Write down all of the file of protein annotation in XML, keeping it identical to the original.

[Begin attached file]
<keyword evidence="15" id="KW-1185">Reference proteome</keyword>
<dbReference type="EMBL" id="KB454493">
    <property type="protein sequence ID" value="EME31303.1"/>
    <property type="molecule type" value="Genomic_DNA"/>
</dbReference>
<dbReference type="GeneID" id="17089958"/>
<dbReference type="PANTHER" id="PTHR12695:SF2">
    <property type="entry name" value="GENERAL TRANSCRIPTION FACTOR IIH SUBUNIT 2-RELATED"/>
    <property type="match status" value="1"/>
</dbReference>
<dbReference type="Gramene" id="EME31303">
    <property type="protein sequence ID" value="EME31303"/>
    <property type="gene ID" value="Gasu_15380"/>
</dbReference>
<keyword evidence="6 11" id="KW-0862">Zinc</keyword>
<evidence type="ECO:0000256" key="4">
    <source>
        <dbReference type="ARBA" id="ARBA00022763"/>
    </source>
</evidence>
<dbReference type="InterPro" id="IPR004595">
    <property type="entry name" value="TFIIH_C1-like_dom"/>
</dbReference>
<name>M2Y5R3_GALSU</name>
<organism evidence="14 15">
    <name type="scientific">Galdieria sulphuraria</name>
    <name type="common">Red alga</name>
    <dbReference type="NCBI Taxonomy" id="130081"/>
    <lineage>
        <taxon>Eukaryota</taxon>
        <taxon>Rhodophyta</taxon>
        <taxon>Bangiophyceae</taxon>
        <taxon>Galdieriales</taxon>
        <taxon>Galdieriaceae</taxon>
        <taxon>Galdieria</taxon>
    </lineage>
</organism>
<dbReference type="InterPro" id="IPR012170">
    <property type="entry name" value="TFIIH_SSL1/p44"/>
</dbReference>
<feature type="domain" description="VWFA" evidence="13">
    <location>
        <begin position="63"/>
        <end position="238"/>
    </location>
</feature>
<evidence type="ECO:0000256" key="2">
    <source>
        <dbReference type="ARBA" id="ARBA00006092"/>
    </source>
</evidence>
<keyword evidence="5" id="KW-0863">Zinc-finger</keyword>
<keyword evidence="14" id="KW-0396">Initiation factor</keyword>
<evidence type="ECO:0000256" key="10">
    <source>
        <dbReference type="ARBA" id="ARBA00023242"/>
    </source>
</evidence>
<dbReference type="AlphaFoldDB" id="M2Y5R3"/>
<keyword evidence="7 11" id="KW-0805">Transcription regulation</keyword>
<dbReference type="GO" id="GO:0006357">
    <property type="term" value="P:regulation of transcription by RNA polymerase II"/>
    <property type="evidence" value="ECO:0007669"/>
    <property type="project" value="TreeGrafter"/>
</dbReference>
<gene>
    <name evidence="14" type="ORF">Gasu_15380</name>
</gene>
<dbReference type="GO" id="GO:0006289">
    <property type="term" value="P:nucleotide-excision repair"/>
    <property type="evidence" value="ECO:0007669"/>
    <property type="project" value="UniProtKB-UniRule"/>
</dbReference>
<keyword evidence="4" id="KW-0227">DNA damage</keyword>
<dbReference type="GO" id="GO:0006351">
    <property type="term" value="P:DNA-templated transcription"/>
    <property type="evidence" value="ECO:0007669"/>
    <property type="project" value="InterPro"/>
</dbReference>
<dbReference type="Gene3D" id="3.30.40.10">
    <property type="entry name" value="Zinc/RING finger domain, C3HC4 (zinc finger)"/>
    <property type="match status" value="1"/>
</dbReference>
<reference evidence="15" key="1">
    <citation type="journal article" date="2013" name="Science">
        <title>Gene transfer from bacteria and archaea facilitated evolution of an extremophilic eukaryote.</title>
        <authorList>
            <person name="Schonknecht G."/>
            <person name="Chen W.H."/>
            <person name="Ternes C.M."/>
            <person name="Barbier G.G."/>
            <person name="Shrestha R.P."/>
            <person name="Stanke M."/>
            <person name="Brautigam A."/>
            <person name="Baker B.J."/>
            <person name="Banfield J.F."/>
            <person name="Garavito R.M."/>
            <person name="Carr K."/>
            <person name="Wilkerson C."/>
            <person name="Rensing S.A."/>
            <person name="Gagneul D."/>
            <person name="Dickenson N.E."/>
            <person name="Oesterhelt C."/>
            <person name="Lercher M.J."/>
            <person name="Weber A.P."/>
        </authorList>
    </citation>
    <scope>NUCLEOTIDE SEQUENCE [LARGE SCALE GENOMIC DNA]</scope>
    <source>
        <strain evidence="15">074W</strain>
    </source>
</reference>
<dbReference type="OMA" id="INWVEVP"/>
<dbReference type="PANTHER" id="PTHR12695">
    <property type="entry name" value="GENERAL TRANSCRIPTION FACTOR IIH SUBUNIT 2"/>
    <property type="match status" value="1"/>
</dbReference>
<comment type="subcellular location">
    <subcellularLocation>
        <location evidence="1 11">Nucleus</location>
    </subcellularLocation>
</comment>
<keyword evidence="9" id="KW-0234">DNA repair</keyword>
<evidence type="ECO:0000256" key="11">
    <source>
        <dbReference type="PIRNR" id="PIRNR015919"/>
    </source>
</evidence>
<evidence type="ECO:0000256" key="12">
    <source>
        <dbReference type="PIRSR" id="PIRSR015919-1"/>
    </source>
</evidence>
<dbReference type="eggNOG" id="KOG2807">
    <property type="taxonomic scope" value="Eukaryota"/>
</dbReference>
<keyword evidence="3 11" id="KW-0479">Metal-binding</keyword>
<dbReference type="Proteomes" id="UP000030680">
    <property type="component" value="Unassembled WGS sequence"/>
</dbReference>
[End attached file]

<keyword evidence="15" id="KW-1185">Reference proteome</keyword>
<dbReference type="EMBL" id="KB454493">
    <property type="protein sequence ID" value="EME31303.1"/>
    <property type="molecule type" value="Genomic_DNA"/>
</dbReference>
<dbReference type="GeneID" id="17089958"/>
<dbReference type="PANTHER" id="PTHR12695:SF2">
    <property type="entry name" value="GENERAL TRANSCRIPTION FACTOR IIH SUBUNIT 2-RELATED"/>
    <property type="match status" value="1"/>
</dbReference>
<dbReference type="Gramene" id="EME31303">
    <property type="protein sequence ID" value="EME31303"/>
    <property type="gene ID" value="Gasu_15380"/>
</dbReference>
<keyword evidence="6 11" id="KW-0862">Zinc</keyword>
<evidence type="ECO:0000256" key="4">
    <source>
        <dbReference type="ARBA" id="ARBA00022763"/>
    </source>
</evidence>
<dbReference type="InterPro" id="IPR004595">
    <property type="entry name" value="TFIIH_C1-like_dom"/>
</dbReference>
<name>M2Y5R3_GALSU</name>
<organism evidence="14 15">
    <name type="scientific">Galdieria sulphuraria</name>
    <name type="common">Red alga</name>
    <dbReference type="NCBI Taxonomy" id="130081"/>
    <lineage>
        <taxon>Eukaryota</taxon>
        <taxon>Rhodophyta</taxon>
        <taxon>Bangiophyceae</taxon>
        <taxon>Galdieriales</taxon>
        <taxon>Galdieriaceae</taxon>
        <taxon>Galdieria</taxon>
    </lineage>
</organism>
<dbReference type="InterPro" id="IPR012170">
    <property type="entry name" value="TFIIH_SSL1/p44"/>
</dbReference>
<feature type="domain" description="VWFA" evidence="13">
    <location>
        <begin position="63"/>
        <end position="238"/>
    </location>
</feature>
<evidence type="ECO:0000256" key="2">
    <source>
        <dbReference type="ARBA" id="ARBA00006092"/>
    </source>
</evidence>
<keyword evidence="5" id="KW-0863">Zinc-finger</keyword>
<keyword evidence="14" id="KW-0396">Initiation factor</keyword>
<evidence type="ECO:0000256" key="10">
    <source>
        <dbReference type="ARBA" id="ARBA00023242"/>
    </source>
</evidence>
<dbReference type="AlphaFoldDB" id="M2Y5R3"/>
<keyword evidence="7 11" id="KW-0805">Transcription regulation</keyword>
<dbReference type="GO" id="GO:0006357">
    <property type="term" value="P:regulation of transcription by RNA polymerase II"/>
    <property type="evidence" value="ECO:0007669"/>
    <property type="project" value="TreeGrafter"/>
</dbReference>
<gene>
    <name evidence="14" type="ORF">Gasu_15380</name>
</gene>
<dbReference type="GO" id="GO:0006289">
    <property type="term" value="P:nucleotide-excision repair"/>
    <property type="evidence" value="ECO:0007669"/>
    <property type="project" value="UniProtKB-UniRule"/>
</dbReference>
<keyword evidence="4" id="KW-0227">DNA damage</keyword>
<dbReference type="GO" id="GO:0006351">
    <property type="term" value="P:DNA-templated transcription"/>
    <property type="evidence" value="ECO:0007669"/>
    <property type="project" value="InterPro"/>
</dbReference>
<dbReference type="Gene3D" id="3.30.40.10">
    <property type="entry name" value="Zinc/RING finger domain, C3HC4 (zinc finger)"/>
    <property type="match status" value="1"/>
</dbReference>
<reference evidence="15" key="1">
    <citation type="journal article" date="2013" name="Science">
        <title>Gene transfer from bacteria and archaea facilitated evolution of an extremophilic eukaryote.</title>
        <authorList>
            <person name="Schonknecht G."/>
            <person name="Chen W.H."/>
            <person name="Ternes C.M."/>
            <person name="Barbier G.G."/>
            <person name="Shrestha R.P."/>
            <person name="Stanke M."/>
            <person name="Brautigam A."/>
            <person name="Baker B.J."/>
            <person name="Banfield J.F."/>
            <person name="Garavito R.M."/>
            <person name="Carr K."/>
            <person name="Wilkerson C."/>
            <person name="Rensing S.A."/>
            <person name="Gagneul D."/>
            <person name="Dickenson N.E."/>
            <person name="Oesterhelt C."/>
            <person name="Lercher M.J."/>
            <person name="Weber A.P."/>
        </authorList>
    </citation>
    <scope>NUCLEOTIDE SEQUENCE [LARGE SCALE GENOMIC DNA]</scope>
    <source>
        <strain evidence="15">074W</strain>
    </source>
</reference>
<dbReference type="OMA" id="INWVEVP"/>
<dbReference type="PANTHER" id="PTHR12695">
    <property type="entry name" value="GENERAL TRANSCRIPTION FACTOR IIH SUBUNIT 2"/>
    <property type="match status" value="1"/>
</dbReference>
<comment type="subcellular location">
    <subcellularLocation>
        <location evidence="1 11">Nucleus</location>
    </subcellularLocation>
</comment>
<keyword evidence="9" id="KW-0234">DNA repair</keyword>
<evidence type="ECO:0000256" key="11">
    <source>
        <dbReference type="PIRNR" id="PIRNR015919"/>
    </source>
</evidence>
<evidence type="ECO:0000256" key="12">
    <source>
        <dbReference type="PIRSR" id="PIRSR015919-1"/>
    </source>
</evidence>
<dbReference type="eggNOG" id="KOG2807">
    <property type="taxonomic scope" value="Eukaryota"/>
</dbReference>
<keyword evidence="3 11" id="KW-0479">Metal-binding</keyword>
<dbReference type="Proteomes" id="UP000030680">
    <property type="component" value="Unassembled WGS sequence"/>
</dbReference>